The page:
A pattern change is in the works; what will it mean for cold and snow?

Last week, I wrote about how Winter 2019-2020 has been a dud so far, and how we’re going to be at risk of it ending without ever getting started if we don’t start to see signs of a pattern change emerge soon.

Well, as we enter the second half of January, a pattern change is emerging, though it isn’t yet clear what that’s going to mean for sustained cold, or snow chances. Both have been MIA so far this winter.

After very warm temperatures again on Wednesday, January 15, a cold front is going to move through the region and begin to usher in colder air, and it’s going to be much colder by this weekend, after a stronger cold front passes through on Saturday. The high on Sunday looks to be right around the freezing mark, and then it gets even colder. By the first of next week, we could see isolated locations in favored areas of the northern Cumberland Plateau flirt with single-digit temperatures for the first time this winter.

This is probably the most impressive shot of cold air that we’ve seen so far this year. There won’t be a threat of snow accompanying it, but it’s still going to feel a lot different than what we’ve been accustomed to in a January that’s running a whopping 10 degrees above normal so far.

(Regarding January, here are some interesting numbers through the first half of the month: We’re exactly 10.0 degrees above average [54.2 degrees], and we’ve received exactly twice the normal amount of rain [4.10 inches]. The pattern change means we should be somewhat drier the rest of the month, so we aren’t going to flirt with record rainfall. And with temperatures turning much cooler, we should also get back in line in that regard, as well. But if the month ended today, it would be the warmest January on record, beating out 1974.)

The cold wave that is going to settle in on Sunday isn’t going to be sustained, and we’ll be well into a warming trend by the middle of next week. But we aren’t going to return to temps in the 60s and 70s anytime soon.

As for what happens in the extended pattern, only time will tell. The teleconnections are pretty much neutral across the board. I wrote last week about the positive North Atlantic Oscillation (NAO), the positive Arctic Oscillation (AO) and the negative Pacific North American (PNA) ridge index, and how all of those lend themselves towards warmer-than-average conditions in our region. Now the NAO, AO and PNA are all trending towards neutral territory. The Madden-Julian Oscillation (MJO), which was also briefly touched on in the last post, is moving into more favorable regions but not the regions that correspond to the coldest weather for our region — at least not yet. All of that adds up to a weather pattern that doesn’t really have a driver. At face value, you could say there are equal chances for above-average or below-average temperatures as long as this pattern is in place, with no strong signs for either extreme warmth or extreme cold. In such a pattern, if I had to bet for one or the other, I’d bet for cold over warmth.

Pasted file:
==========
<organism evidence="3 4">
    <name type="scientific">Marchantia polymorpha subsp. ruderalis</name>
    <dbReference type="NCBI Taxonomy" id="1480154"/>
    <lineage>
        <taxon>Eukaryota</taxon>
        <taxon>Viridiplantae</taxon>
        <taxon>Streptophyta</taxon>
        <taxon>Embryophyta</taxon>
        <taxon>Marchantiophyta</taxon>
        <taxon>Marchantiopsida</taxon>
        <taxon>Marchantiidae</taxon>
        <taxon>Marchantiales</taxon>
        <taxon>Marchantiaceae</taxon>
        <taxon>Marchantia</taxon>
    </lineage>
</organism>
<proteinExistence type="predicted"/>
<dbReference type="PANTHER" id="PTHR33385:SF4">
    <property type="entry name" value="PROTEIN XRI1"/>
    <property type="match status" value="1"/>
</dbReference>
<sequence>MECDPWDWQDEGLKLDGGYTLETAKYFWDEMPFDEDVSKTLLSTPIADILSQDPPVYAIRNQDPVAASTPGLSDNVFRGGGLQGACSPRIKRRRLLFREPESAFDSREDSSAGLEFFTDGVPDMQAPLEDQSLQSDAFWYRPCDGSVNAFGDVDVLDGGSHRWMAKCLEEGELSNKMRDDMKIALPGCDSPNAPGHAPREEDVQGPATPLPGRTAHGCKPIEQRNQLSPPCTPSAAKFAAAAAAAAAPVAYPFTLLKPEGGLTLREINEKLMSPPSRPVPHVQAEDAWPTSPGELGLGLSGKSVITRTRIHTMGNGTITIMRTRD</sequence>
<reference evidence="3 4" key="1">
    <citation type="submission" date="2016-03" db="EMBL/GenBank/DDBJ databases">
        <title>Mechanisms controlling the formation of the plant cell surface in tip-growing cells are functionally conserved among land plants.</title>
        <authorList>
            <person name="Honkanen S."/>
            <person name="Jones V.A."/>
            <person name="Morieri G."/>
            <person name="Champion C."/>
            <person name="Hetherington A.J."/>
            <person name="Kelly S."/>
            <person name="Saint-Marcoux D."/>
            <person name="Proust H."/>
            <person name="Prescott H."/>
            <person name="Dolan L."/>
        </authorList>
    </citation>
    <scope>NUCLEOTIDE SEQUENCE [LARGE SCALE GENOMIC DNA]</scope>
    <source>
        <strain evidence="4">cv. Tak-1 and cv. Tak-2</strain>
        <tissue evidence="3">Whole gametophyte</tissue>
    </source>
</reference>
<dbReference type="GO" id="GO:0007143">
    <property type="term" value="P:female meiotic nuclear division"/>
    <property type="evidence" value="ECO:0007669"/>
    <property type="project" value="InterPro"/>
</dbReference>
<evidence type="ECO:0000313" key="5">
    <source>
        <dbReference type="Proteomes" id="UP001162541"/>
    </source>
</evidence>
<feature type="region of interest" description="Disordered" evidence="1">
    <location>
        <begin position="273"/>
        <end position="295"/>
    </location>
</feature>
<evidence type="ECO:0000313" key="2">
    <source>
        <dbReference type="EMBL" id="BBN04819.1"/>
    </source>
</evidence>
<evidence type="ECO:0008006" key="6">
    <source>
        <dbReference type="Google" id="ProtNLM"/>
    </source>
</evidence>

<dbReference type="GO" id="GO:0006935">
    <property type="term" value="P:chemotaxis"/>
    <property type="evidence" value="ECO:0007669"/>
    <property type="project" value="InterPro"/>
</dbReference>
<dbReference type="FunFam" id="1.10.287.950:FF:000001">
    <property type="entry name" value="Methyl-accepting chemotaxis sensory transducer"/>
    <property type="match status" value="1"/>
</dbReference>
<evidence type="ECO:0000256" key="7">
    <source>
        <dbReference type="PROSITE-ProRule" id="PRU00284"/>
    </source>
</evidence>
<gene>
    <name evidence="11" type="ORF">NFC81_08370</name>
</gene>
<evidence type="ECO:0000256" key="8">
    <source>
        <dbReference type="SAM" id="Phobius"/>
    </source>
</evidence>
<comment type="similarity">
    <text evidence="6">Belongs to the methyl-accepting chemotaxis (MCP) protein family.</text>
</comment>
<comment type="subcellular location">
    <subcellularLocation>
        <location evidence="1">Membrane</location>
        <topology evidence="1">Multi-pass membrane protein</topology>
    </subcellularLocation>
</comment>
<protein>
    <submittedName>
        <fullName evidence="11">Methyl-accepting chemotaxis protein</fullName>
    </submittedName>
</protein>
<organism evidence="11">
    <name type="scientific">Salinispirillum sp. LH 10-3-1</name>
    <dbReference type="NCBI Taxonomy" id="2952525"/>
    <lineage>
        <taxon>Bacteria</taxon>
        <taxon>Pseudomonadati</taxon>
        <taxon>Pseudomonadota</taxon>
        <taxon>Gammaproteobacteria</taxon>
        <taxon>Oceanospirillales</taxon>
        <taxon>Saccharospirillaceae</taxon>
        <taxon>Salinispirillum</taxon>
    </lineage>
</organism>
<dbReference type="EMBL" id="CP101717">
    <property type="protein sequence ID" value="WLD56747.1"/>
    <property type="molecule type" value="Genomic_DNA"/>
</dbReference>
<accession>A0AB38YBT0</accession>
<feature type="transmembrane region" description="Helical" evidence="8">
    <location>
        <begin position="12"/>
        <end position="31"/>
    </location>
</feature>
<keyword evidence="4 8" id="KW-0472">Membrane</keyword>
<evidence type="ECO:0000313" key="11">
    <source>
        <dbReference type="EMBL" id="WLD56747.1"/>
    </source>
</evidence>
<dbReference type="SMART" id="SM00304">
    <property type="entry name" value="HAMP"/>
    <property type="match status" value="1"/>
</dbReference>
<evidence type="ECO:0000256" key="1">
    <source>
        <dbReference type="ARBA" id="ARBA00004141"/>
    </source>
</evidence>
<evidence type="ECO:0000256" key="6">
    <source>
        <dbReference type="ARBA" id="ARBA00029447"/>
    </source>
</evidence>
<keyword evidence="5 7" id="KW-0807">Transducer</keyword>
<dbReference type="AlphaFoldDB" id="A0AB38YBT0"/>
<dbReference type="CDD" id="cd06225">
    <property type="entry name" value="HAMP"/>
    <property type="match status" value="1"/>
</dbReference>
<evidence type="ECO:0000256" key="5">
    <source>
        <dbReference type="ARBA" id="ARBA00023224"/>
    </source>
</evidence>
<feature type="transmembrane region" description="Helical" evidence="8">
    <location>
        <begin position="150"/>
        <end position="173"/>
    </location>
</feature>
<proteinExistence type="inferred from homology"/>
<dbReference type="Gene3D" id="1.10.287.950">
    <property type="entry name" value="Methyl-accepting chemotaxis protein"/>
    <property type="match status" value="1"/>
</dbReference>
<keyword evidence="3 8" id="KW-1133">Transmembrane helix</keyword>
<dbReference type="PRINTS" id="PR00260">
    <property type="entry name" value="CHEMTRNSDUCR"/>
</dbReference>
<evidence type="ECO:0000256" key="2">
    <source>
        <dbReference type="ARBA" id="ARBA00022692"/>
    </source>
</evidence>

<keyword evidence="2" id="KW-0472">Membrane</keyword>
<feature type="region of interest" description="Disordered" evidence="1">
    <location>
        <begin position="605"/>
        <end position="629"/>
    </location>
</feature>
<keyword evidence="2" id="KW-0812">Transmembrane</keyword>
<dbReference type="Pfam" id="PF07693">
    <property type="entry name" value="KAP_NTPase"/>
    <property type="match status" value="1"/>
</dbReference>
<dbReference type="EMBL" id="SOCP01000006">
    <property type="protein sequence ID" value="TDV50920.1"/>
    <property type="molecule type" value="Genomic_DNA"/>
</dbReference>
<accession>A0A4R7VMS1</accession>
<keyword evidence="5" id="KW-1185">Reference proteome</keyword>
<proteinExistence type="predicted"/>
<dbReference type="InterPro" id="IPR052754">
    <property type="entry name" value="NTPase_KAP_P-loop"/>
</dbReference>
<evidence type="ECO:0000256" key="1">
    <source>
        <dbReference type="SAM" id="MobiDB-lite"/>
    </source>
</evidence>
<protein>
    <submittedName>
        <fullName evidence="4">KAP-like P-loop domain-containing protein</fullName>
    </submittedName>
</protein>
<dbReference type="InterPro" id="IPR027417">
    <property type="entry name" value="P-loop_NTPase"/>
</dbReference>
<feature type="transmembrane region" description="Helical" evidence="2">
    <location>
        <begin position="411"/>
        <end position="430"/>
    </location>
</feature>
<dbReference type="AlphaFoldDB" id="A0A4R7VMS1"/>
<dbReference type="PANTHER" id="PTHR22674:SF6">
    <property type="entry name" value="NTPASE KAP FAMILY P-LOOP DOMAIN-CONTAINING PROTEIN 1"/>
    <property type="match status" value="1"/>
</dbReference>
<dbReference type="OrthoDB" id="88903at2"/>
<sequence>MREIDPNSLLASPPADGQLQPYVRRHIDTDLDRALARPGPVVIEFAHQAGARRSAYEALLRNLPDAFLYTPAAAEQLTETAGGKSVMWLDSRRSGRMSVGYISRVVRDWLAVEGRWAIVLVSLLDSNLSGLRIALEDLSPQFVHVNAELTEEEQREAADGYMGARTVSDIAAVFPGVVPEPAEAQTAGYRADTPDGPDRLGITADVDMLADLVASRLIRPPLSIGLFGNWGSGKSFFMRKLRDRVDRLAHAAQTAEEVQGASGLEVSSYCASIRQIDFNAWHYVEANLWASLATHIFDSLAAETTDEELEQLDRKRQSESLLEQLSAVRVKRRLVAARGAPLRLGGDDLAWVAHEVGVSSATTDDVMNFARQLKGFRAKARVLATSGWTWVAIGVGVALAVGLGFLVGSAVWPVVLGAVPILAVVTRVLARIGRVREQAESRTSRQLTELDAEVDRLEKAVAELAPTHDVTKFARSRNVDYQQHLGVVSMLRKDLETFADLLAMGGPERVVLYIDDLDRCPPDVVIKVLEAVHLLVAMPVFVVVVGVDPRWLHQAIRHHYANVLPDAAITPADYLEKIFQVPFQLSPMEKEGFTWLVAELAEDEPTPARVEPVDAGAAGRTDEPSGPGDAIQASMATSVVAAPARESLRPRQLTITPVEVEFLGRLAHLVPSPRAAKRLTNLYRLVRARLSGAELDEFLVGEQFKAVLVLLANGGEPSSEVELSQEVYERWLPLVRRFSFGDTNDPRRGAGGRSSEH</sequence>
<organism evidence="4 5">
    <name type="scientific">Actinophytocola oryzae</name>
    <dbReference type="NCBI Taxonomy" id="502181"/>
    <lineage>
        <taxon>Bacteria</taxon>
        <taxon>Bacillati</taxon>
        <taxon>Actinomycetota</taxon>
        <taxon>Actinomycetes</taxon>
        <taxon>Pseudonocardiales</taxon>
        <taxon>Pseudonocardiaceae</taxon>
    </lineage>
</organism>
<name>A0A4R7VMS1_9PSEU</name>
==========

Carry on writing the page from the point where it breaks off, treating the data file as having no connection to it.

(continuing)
Right now, the next storm system looks like it’ll impact us around January 24-26. There have been some winter storm signals with this one; it’s primarily going to depend on the track of the storm, assuming it does develop. However, the cold air that’s going to be in place in advance of the storm will be rapidly eroding, and at first glance there doesn’t appear to be an impressive reinforcing shot of arctic air coming down the pipes, so don’t be surprised if this storm winds up too far north, or without enough cold air, to produce snow for our region.

The next shot of real cold air after the week upcoming looks like it’ll settle in around January 28-31. That may again be a transient shot of cold air without a turn to sustained cold in the Mid-South region.

So the bottom line is that conditions are becoming more favorable for winter weather that actually feels like winter. But if you’re looking for snow, there’s still nothing on the horizon worth talking about as we move rapidly through the heart of winter. Remember, our average daily high is 44 degrees on January 15, but it’s increasing slightly every day. By February 1, it’ll be 46 degrees. By February 10, it’ll be 48 degrees. And by February 18, it’ll be 50 degrees. So if you don’t want cold or snow, take heart. Winter may be finally showing up, but spring is right around the corner.

Ben Garrett is a journalist from East Tennessee. He is publisher of the Independent Herald, a weekly newspaper serving the Big South Fork region of the Cumberland Plateau, with a sideline in website development and digital marketing. He is also an erstwhile blogger.

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